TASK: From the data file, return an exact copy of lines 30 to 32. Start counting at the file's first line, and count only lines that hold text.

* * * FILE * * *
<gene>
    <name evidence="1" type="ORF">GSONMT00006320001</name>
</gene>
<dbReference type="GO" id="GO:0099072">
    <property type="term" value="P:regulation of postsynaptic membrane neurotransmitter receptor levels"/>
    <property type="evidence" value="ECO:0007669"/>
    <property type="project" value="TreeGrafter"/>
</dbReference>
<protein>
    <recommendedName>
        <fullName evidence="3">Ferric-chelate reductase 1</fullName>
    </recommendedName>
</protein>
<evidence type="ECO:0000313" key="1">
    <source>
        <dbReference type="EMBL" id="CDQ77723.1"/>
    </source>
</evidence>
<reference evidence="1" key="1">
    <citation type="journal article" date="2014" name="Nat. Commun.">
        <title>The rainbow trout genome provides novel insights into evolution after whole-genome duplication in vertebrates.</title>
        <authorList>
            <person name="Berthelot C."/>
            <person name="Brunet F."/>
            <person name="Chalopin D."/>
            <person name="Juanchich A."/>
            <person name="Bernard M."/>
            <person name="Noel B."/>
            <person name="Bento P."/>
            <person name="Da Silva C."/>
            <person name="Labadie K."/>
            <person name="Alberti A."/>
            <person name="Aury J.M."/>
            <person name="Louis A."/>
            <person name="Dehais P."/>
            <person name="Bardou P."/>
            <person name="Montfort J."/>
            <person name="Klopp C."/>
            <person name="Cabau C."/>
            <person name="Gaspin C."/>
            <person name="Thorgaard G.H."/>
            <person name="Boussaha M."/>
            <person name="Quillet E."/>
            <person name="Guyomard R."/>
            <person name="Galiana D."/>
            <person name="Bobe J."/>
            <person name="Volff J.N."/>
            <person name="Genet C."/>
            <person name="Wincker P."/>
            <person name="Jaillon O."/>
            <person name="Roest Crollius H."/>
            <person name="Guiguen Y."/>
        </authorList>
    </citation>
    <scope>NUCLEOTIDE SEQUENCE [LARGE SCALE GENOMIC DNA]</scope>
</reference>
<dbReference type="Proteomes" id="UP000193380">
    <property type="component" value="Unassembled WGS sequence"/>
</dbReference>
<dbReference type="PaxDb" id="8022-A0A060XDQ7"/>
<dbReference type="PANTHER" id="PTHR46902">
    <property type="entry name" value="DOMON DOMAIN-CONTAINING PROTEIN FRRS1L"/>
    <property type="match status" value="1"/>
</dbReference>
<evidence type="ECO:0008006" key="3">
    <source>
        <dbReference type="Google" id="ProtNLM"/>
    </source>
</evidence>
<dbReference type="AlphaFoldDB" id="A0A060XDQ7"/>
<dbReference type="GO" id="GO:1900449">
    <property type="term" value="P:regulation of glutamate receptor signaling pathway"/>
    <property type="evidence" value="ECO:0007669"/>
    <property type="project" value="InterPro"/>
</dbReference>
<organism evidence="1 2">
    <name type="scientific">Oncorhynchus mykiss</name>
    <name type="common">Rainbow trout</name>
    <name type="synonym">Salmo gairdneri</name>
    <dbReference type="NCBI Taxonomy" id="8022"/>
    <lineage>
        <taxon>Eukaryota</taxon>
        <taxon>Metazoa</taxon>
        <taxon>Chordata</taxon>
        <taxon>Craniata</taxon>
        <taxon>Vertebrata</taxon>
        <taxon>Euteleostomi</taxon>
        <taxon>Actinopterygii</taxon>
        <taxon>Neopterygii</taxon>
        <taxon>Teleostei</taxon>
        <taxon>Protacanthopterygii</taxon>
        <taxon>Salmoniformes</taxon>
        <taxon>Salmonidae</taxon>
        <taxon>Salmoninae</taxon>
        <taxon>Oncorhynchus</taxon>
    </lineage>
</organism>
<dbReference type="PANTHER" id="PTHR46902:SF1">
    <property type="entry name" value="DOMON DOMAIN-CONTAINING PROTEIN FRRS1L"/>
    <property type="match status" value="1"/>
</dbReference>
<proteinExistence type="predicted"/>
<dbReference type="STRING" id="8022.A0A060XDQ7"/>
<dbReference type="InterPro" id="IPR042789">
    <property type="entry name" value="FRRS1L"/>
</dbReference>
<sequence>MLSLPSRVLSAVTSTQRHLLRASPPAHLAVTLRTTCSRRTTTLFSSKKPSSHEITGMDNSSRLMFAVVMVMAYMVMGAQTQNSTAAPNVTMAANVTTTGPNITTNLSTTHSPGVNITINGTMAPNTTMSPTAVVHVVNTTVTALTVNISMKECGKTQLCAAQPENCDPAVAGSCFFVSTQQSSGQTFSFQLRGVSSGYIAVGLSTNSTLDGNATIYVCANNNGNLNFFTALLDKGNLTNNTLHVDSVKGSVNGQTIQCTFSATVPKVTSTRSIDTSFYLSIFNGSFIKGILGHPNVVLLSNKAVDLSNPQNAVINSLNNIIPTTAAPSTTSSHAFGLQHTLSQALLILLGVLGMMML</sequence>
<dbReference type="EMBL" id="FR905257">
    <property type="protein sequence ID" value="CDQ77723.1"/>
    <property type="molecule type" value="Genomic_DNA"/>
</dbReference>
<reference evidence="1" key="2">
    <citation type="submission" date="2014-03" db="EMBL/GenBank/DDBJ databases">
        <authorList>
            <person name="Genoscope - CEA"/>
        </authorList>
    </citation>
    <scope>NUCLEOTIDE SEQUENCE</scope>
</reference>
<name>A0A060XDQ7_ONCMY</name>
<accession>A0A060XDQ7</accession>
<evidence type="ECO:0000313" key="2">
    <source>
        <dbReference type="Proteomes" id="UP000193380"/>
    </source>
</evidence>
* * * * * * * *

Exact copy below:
            <person name="Da Silva C."/>
            <person name="Labadie K."/>
            <person name="Alberti A."/>